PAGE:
ONE of Scotland's most senior peers, the Earl of Northesk, has died at the age of 55.
Sitting as a Conservative in the House of Lords, the earl had become a prominent campaigner in recent years against government plans for compulsory ID cards.
He had also spoken out against new laws that force internet service providers to store the records of their customers' online activities.
His life was blighted by tragedy in 2001, when his son and heir, Alexander Lord Rosehill, shot himself with his father's gun.
Born David Carnegie, he had been in the House of Lords since 1994, following the death of his father, the 13th earl.
The earldom was created in 1662, with the family seat based at Ethie Castle near Arbroath.
He was elected to remain in the House of Lords in 1999 when the majority of his fellow hereditary peers were removed.
His death will spark a by-election, in which Tory hereditary peers will vote for a replacement from among the ranks of hereditaries who do not have a seat in the Lords.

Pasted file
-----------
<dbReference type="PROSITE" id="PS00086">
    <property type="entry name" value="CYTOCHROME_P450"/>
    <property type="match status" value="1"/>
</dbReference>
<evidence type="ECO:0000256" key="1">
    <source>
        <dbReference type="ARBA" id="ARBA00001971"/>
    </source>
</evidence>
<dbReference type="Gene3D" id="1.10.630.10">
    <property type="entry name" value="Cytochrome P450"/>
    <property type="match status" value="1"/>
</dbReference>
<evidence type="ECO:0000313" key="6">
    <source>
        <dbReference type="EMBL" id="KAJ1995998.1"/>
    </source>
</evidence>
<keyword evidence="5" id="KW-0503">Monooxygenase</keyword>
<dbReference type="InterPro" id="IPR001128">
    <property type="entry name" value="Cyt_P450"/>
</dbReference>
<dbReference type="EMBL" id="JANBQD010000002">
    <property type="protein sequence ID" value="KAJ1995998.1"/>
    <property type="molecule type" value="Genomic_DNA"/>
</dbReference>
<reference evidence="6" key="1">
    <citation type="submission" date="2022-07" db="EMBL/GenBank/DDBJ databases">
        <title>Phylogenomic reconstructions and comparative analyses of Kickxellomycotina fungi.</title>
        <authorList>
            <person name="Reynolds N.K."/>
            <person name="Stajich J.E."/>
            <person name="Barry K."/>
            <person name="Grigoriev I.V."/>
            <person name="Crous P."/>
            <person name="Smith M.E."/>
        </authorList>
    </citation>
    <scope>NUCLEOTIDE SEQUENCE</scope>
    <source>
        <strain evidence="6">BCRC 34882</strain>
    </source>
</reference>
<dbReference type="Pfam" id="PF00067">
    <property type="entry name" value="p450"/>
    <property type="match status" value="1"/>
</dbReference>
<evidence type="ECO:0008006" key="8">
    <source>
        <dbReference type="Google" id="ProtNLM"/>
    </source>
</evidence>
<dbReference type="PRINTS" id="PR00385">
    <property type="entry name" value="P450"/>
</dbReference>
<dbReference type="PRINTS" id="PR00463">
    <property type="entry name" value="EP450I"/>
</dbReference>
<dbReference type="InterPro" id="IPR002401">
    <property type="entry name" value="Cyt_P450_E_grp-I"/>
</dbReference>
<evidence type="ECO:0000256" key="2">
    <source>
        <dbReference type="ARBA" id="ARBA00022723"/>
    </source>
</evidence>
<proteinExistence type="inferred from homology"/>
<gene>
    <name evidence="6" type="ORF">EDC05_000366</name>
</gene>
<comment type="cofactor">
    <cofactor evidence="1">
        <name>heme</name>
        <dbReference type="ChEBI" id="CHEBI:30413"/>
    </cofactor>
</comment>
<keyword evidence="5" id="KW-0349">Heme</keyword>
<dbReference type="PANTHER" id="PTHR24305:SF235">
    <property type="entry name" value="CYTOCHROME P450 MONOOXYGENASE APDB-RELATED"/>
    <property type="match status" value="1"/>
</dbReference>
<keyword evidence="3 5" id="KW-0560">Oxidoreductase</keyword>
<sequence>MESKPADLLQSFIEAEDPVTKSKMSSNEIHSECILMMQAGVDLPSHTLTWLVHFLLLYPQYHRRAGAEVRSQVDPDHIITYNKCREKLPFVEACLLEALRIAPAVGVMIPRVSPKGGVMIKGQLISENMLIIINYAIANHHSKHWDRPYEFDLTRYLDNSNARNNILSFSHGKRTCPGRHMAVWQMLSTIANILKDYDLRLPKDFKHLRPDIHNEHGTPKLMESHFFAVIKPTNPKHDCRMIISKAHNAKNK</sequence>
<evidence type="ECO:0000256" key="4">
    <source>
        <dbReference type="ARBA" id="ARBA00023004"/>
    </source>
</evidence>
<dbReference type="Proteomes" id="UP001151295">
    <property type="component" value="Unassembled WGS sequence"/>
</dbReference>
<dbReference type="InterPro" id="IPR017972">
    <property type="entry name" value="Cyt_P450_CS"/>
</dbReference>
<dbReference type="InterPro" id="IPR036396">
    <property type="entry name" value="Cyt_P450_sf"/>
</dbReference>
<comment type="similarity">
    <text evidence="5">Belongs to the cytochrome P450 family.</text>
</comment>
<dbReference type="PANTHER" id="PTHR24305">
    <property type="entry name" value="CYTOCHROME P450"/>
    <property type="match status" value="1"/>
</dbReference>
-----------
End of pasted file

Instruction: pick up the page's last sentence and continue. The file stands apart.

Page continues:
The government is attempting to use the Constitutional Reform and Governance Bill, which was first debated in the Lords last week, to end the system of by-elections.
The proposal, which is opposed by the Tories, would ultimately lead to the phasing-out of hereditary peers.
Lord Northesk and his wife, Jacqueline, married in 1979 and had five children.
His eldest son shot himself in the head with his father's gun in 2001, while on leave from a psychiatric hospital.
Alexander Lord Rosehill, 20, was on anti-psychotic and antidepressant drugs for a year before his death.
On the day of his death, his younger sister, Lady Sarah Rosehill, picked him up from Graylingwell hospital in Chichester, West Sussex. They went to the family's English estate at Haben Farm, Rogate, near Midhurst.
After playing a computer game, Lord Rosehill telephoned his father, then a Tory whip in the Lords, and his mother in the United States.
Shortly after the conversation, Lady Sarah found her brother dead in the attic.